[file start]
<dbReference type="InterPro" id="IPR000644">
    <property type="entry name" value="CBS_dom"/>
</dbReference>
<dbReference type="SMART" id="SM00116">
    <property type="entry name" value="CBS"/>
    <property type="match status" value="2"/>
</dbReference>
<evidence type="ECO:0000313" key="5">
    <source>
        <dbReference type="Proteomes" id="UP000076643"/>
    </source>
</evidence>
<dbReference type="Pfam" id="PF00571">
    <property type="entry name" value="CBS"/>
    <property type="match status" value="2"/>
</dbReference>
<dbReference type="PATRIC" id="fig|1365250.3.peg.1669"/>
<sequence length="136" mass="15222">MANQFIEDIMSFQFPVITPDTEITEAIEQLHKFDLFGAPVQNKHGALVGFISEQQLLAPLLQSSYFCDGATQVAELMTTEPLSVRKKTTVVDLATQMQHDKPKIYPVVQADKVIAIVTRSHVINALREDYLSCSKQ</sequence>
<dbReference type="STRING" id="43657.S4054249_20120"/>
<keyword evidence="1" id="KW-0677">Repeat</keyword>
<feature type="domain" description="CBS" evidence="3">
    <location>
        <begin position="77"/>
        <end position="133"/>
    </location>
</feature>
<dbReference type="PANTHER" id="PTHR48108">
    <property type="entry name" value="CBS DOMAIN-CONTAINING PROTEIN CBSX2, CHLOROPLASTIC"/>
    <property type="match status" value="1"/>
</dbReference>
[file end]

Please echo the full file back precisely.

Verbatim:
<dbReference type="InterPro" id="IPR000644">
    <property type="entry name" value="CBS_dom"/>
</dbReference>
<dbReference type="SMART" id="SM00116">
    <property type="entry name" value="CBS"/>
    <property type="match status" value="2"/>
</dbReference>
<evidence type="ECO:0000313" key="5">
    <source>
        <dbReference type="Proteomes" id="UP000076643"/>
    </source>
</evidence>
<dbReference type="Pfam" id="PF00571">
    <property type="entry name" value="CBS"/>
    <property type="match status" value="2"/>
</dbReference>
<dbReference type="PATRIC" id="fig|1365250.3.peg.1669"/>
<sequence length="136" mass="15222">MANQFIEDIMSFQFPVITPDTEITEAIEQLHKFDLFGAPVQNKHGALVGFISEQQLLAPLLQSSYFCDGATQVAELMTTEPLSVRKKTTVVDLATQMQHDKPKIYPVVQADKVIAIVTRSHVINALREDYLSCSKQ</sequence>
<dbReference type="STRING" id="43657.S4054249_20120"/>
<keyword evidence="1" id="KW-0677">Repeat</keyword>
<feature type="domain" description="CBS" evidence="3">
    <location>
        <begin position="77"/>
        <end position="133"/>
    </location>
</feature>
<dbReference type="PANTHER" id="PTHR48108">
    <property type="entry name" value="CBS DOMAIN-CONTAINING PROTEIN CBSX2, CHLOROPLASTIC"/>
    <property type="match status" value="1"/>
</dbReference>